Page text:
Triathletes qualify for world championship in New Zealand
Age categorizes Neil King and Lynn Nelson as senior citizens.
Action classifies King, 61, and Nelson, 70, as world class athletes.
The spirited competitors will likely be heading to New Zealand next October, having qualified to compete in the 2012 world championship triathlon.
King earned 11th ranking in his 60-64 age group and Nelson, 17th in the 70-74 category. Both are considered "elite" in their age groups, winning nearly all races until competing at the national level.
Both competed in qualifying national races in Burlington, Vt. in August. Nelson qualified in Minnesota's Chisago Lakes triathlon, King in the Buffalo event.
The 2012 race that begins and ends in Auckland, sends competitors into the water for a 1.1 kilometer swim, off on a 40K bike race and a 10K run.
Nelson, a summer resident on Ham Lake, competed in his first triathlon in 2005. "My son Matt talked me into it," he said.
As a non-swimmer, the aquatic portion was "a big concern," prior to his first race. Now he's "comfortable in the water. Not fast, but comfortable."
Nelson averages four triathlons a year. Training includes time spent on the tennis court four times a week year-round (wintering in Arizona). But now he's chucking the racquet to concentrate on training for the triathlon.
King, a certified triathlon coach - Nelson his protégé - will train about 12 hours a week, four hours in each discipline, for the New Zealand adventure.
The Lake Belle Taine resident's initiation in the sport was 15 years ago when the marathon runner joined friends at Lake Cormorant near Detroit Lakes for a triathlon.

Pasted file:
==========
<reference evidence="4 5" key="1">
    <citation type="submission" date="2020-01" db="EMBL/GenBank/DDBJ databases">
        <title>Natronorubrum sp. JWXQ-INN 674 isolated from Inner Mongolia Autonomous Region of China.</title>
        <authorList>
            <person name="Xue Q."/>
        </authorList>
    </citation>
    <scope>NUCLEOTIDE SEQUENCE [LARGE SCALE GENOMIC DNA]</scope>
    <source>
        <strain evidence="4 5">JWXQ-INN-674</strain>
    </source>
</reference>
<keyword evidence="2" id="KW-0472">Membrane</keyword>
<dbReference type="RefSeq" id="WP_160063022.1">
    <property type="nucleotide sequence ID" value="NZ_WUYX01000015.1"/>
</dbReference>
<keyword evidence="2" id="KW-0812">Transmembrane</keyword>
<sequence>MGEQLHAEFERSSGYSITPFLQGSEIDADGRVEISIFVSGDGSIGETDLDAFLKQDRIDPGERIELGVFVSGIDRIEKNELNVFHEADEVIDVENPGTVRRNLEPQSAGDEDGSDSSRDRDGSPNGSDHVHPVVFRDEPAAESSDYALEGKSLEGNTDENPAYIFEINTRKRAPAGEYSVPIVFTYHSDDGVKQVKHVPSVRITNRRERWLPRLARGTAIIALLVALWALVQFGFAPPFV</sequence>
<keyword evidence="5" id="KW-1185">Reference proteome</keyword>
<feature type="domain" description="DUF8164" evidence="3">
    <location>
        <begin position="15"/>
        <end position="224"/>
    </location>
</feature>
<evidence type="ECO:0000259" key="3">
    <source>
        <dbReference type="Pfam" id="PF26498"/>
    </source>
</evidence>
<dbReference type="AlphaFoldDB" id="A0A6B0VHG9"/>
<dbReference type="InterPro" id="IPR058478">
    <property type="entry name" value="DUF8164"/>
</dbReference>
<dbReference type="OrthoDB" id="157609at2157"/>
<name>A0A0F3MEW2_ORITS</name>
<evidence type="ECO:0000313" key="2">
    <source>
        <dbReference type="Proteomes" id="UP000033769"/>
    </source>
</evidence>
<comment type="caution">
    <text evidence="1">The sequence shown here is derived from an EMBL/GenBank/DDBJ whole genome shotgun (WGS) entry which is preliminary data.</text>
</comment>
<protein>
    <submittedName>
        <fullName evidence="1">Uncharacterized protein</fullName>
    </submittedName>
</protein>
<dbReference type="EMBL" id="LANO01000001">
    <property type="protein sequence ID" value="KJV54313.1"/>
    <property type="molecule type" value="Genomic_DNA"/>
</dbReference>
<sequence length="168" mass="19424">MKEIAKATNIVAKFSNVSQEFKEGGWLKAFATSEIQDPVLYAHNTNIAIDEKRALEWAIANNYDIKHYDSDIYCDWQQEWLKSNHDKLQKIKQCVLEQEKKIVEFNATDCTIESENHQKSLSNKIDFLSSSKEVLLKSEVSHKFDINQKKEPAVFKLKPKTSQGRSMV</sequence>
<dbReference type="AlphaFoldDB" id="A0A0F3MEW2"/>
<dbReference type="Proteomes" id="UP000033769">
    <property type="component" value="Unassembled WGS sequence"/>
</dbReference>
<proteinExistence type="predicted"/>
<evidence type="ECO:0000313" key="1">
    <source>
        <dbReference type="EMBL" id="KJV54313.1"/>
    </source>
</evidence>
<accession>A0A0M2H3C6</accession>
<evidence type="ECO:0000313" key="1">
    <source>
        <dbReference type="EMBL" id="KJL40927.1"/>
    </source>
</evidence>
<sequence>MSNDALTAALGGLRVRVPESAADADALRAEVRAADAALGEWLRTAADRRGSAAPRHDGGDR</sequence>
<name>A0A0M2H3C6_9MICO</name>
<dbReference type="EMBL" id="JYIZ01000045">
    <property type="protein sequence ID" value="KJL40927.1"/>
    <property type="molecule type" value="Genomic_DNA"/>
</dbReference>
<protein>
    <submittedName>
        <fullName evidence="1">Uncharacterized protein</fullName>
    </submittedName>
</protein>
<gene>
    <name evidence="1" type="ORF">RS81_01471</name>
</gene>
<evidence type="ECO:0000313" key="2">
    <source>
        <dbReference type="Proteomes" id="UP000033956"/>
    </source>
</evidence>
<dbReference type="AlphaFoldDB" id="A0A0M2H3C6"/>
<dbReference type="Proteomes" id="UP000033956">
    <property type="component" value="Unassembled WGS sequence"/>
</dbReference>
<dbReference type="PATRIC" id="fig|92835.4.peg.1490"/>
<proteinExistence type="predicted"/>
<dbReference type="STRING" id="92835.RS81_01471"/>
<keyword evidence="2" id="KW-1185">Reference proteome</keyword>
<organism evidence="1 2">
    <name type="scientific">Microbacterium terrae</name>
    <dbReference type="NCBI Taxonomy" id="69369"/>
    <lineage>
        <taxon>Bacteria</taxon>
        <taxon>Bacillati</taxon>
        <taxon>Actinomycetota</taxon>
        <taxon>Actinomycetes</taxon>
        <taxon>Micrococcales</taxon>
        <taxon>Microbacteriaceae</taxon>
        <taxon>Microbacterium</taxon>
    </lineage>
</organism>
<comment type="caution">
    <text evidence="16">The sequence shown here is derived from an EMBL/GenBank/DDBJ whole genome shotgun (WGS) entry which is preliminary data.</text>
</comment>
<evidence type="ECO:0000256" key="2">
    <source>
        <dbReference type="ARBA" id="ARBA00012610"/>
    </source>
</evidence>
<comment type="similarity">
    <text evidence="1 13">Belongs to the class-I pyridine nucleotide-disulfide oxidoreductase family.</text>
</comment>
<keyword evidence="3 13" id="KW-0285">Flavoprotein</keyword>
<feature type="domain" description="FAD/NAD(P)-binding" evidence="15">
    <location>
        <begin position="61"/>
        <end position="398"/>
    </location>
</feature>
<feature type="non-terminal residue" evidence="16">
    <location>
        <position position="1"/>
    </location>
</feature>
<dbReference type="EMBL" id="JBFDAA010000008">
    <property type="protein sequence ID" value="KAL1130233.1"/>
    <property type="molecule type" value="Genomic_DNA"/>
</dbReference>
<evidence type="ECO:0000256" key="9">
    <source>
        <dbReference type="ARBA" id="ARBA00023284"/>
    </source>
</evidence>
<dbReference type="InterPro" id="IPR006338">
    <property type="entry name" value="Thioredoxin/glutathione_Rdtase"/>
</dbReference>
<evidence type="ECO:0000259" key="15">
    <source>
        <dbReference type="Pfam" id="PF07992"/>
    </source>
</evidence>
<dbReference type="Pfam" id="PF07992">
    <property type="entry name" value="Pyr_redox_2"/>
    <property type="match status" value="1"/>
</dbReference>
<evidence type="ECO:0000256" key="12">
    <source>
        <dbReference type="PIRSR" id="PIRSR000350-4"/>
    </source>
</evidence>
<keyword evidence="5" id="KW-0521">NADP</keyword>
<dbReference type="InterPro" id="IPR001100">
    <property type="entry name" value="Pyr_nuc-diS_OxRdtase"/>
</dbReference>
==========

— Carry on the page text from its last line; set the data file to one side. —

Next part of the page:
The next summer, after three more swimming-biking-running events, King decided it was "my thing. I began getting serious."
At 56, he qualified for the Ironman in Hawaii, which is comprised of a 2.4-mile swim, 112-mile bike ride and 26.2-mile run. He finished "dead middle" in his age group.
The Ironman world-class championship attracts the crème de la crème. King recalls at mile 80 a 65-year-old woman pedaling on by him.
The cross-country skiing aficionado appreciates triathlons as "an all body sport."
After an event in Phoenix, King will have logged 100 triathlon events. Both compete in the Tri Minnesota Series.
This will be a premier journey to New Zealand for both, barring injury or family matters precluding the trip. King's wife Elaine, who also competes in triathlons, plans to cross the Pacific as does Nelson's wife, Kathleen.
"She's excited to go," Nelson said. "She's a big fan, my best fan."